Graduate position: UtahStateU.EvolutionaryGenomics

 The Gompert lab in the Department of Biology at Utah State University
> (USU) is seeking a highly motivated and enthusiastic PhD student to
> study the ecological causes and evolutionary genetic consequences
> of fluctuating selection and contemporary evolution. Research in the
> lab addresses fundamental questions in evolutionary genetics. We are
> particularly interested in the genetic architecture of ecologically
> important traits, the determinants of genetic variation and molecular
> evolution in natural populations, and the nature and evolution of species
> boundaries and barriers to gene flow.  This specific position is funded
> through a NSF CAREER award to Gompert. A stipend will be provided via a
> mixture of teaching and research assistantships. Review of applicants will
> begin November 25, 2019. The start date for the PhD project is fall 2020.
> In the struggle for existence, organisms interact with each other and
> with their environment. Variation in climate, weather, and species
> interactions can cause variation in the direction and strength of
> natural selection. Differences in selection across space cause local
> adaptation. However, whether seasonal, yearly or longer-term fluctuations
> in selection are equally important for evolution is unknown. Selection
> that varies over time can cause rapid evolution. It can also erode
> or maintain variation for individual traits or genes, but may or may
> not be an important factor in evolutionary dynamics more broadly. In
> this NSF-funded project, the Gompert lab will use computer simulations,
> experiments, and genome sequencing of populations sampled across multiple
> generations to fill this knowledge gap.
> We are looking for a PhD student interested in collaborating on
> the project. The PhD student will develop computational methods to
> quantify the prevalence, causes and targets of fluctuating selection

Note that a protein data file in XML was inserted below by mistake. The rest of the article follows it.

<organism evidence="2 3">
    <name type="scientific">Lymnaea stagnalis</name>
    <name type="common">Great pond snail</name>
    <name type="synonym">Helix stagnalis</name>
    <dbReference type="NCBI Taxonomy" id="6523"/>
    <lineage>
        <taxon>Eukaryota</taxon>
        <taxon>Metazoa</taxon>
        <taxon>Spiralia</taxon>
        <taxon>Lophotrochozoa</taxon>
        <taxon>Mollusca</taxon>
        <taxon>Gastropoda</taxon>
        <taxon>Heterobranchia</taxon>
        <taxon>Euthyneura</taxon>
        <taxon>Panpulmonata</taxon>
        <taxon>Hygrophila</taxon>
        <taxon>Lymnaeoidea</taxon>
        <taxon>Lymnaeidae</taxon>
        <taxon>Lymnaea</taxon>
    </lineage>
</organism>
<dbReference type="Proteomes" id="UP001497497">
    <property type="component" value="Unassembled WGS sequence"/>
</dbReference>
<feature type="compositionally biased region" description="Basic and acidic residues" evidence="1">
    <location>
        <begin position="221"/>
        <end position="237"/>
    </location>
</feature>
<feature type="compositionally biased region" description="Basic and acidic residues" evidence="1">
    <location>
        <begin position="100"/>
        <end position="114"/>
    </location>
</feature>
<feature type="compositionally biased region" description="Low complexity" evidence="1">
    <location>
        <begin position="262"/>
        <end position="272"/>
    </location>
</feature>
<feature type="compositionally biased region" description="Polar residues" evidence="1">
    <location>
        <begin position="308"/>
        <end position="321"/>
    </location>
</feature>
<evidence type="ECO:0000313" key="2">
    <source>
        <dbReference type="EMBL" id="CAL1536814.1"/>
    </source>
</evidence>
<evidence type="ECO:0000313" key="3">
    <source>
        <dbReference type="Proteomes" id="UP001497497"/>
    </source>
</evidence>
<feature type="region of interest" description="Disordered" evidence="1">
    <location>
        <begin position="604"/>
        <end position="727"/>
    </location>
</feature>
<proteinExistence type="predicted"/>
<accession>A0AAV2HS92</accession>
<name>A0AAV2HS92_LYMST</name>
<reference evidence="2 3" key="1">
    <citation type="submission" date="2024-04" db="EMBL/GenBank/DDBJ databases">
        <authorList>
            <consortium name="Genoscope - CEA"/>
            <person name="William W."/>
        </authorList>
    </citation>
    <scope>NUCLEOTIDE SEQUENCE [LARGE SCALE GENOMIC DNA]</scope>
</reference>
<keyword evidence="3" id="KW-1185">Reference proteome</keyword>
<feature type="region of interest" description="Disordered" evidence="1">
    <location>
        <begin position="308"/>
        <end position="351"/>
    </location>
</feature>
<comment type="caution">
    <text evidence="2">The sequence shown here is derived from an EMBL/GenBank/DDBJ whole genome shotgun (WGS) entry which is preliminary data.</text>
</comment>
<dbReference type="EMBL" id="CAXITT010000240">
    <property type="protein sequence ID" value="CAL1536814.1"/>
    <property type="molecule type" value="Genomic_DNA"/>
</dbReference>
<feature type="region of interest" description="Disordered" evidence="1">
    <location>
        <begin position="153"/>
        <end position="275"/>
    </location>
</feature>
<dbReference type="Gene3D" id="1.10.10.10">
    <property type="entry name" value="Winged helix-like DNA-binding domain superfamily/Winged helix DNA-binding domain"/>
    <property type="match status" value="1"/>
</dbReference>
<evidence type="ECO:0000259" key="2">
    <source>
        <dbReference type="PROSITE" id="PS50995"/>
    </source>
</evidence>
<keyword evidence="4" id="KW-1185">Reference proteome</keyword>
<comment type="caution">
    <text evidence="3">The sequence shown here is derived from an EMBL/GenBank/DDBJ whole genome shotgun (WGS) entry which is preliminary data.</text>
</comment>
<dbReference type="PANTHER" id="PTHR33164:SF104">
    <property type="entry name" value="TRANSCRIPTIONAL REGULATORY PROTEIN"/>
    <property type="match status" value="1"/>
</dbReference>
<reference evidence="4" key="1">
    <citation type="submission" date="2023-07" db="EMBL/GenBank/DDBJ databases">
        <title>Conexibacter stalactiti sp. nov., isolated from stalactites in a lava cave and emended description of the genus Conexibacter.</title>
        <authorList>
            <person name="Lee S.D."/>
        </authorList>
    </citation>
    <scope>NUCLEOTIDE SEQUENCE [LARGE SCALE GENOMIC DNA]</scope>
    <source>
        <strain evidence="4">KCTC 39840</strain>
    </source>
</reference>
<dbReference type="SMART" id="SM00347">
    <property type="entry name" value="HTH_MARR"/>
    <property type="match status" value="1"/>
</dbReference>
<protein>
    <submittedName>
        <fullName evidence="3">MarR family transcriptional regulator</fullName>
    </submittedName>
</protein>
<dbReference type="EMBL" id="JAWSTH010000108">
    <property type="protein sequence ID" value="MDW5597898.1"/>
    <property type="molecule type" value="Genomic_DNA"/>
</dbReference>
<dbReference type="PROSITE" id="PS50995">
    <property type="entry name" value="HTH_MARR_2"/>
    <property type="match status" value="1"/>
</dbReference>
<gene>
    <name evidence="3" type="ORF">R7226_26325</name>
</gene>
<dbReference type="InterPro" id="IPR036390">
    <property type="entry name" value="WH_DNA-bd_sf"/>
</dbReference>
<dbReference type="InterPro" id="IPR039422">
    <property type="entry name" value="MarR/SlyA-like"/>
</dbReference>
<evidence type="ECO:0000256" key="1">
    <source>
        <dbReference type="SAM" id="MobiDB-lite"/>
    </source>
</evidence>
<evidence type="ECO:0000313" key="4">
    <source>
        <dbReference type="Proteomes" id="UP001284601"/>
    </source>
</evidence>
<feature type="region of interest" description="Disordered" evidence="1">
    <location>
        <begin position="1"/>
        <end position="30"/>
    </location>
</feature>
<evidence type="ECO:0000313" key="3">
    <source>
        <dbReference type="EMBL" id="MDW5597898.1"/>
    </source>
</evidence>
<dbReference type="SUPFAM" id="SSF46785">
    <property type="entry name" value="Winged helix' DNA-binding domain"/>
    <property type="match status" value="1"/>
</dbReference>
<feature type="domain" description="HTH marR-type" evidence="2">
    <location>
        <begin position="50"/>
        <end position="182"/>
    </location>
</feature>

> from population genomic time-series data. Additional components of
> the PhD student’s dissertation will be tailored to the student’s
> interests and background. Possible project include: (i) developing
> theory on the consequences of fluctuating selection, (ii) studying
> the evolutionary genomic consequences of fluctuating selection in
> quasi-natural selection lab experiments (with cowpea seed beetles), or
> (iii) identifying the causes and consequences of fluctuating selection
> (or contemporary evolution) using population genomic time-series from
> natural populations of Lycaeides butterflies.
> The successful candidate should have previous training in evolutionary
> biology, population genetics, applied math and statistics, or
> computational biology. Some proficiency with R (or other language, e.g.,
> C) or experience working with population genomic data is preferable, but
> not essential. Students with or without a Master’s degree are encouraged
> to apply. We welcome and encourage enthusiastic and open-minded applicants
> from any nation, ethnicity, gender, sexual orientation or socioeconomic
> class. For more information about the Gompert lab, including a statement
> of mentoring philosophy and expectations, please visit the lab website
> at
> USU is a public land-grant research university in Logan, Utah (USA). The
> Department of Biology and USU offer excellent opportunities for education,
> training, funding, and collaboration. Graduate students in the department
> have the option of pursuing a PhD in Biology or in the inter-departmental
> Ecology program. Located in the Rocky Mountains, the Logan area also
> offers exceptional opportunities for outdoor recreation.
> Interested students should e-mail me ( with the
> following:
> 1. A cover letter describing the student’s background and training,
>   goals and reasons for pursuing a PhD, and the specific reasons why
>   this opportunity is of exceptional interest.
> 2. A CV, including contact information for three academic references.
> 3. A writing sample. This could be in the form of a published or draft
>   manuscript, an undergraduate thesis, or some other substantial
>   document that constitutes scientific writing.